Denti is offline  
Old 4th Oct 2011, 12:07
  #104 (permalink)  
 
Join Date: Mar 2010
Location: L.A.
Age: 51
Posts: 554
Nothing to do with GPS, however i suggest you check FCTM page 5.39 (Raw Data Monitoring Requirements). Raw data monitoring is recommended but not required both for classics (EFIS update 7.2 and FMC version > 7.1) and NGs. The MEL allows dispatch with the ADF inop as long as one FMC is operative even for NDB approaches.

Sorry, but you cannot do an ADF approach without an operating NDB and ADF - period !

If you do not have a ground station and the appropriate cockpit instrument, you are doing an RNAV FMC approach, not an ADF approach. And we have no RNAV approach plates in our Euro-Jepps, and so I'm presuming that RNAV (FMC/GPS) approaches are not yet certified to any of the airfields we visit.

Your reference in the 737 FCTM is referring to whether "raw data" or "map display" is selected - not whether the ADF is working or not. In other words, you can use map display mode, if you have overlaid VOR or ADF pointers for cross-checking (which many systems can do) or you flip between raw data and map display to check that the map is in the right position.

Note the note at the bottom of this section: - "Compare VOR and ADF systems to detect possible map shifts". You cannot do a map cross-check, if the VOR or ADF is u/s or not fitted !!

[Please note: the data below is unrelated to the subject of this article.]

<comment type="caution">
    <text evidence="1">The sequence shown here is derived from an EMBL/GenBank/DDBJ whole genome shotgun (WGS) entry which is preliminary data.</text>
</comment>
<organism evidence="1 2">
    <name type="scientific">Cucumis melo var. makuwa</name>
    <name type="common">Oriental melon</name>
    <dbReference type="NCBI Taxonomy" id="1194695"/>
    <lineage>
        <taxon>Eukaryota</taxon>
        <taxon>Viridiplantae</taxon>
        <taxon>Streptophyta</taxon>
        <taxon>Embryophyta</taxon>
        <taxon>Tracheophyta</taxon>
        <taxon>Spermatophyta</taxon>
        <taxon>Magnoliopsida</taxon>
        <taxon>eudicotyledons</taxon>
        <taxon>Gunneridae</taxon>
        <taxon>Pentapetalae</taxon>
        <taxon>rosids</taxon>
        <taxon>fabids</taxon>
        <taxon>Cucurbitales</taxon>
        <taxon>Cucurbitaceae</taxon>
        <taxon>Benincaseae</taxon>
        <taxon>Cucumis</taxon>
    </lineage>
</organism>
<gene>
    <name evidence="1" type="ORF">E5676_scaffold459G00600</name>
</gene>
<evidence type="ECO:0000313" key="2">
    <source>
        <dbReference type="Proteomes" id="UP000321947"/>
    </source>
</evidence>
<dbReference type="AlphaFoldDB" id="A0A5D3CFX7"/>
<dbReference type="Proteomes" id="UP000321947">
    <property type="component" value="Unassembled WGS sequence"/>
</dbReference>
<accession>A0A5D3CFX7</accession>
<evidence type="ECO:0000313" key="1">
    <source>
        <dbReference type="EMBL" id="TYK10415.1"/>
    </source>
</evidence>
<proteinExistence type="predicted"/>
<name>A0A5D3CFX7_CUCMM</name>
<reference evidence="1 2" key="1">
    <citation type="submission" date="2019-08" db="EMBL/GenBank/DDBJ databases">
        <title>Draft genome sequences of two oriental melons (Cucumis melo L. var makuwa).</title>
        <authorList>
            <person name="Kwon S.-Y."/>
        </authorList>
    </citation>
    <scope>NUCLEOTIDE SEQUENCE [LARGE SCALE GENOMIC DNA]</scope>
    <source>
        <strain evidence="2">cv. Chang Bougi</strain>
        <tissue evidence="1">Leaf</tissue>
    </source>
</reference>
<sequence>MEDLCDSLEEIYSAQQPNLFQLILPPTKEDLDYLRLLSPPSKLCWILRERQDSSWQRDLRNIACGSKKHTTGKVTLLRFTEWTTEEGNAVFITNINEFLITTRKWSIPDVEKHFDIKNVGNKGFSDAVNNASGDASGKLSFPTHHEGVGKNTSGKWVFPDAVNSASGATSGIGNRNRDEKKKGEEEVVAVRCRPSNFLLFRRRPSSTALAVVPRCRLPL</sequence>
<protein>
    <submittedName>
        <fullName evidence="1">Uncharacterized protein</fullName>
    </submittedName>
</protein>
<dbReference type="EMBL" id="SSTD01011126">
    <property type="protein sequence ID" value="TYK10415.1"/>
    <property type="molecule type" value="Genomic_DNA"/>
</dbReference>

This is what happens, when people use a (map-shifted) RNAV FMC approach, instead of the raw NDB/ADF.
1996 Croatia USAF CT-43 crash - Wikipedia, the free encyclopedia


Ditto the B-Med Airbus going into Addis Abeba. The FMC plot and terrain display were off by some 3 miles, leading to a go-around just 60 ft over the high terrain. Now while the VOR would give occasional signals of its unreliability (the VOR was the primary fault), the FMC gave no indication that it had a map-shift. This was the biggest complaint in the report, that the FMC knew it was getting bum VOR information, and therefore may have a map-shift, but did not bother to tell the pilots. And the pilots could not check for a map-shift, because they were comparing bum data with bum data.
Report: British Mediterranean A320 at Addis Abeba on Mar 31st 2003, wet VOR nearly causes two CFITs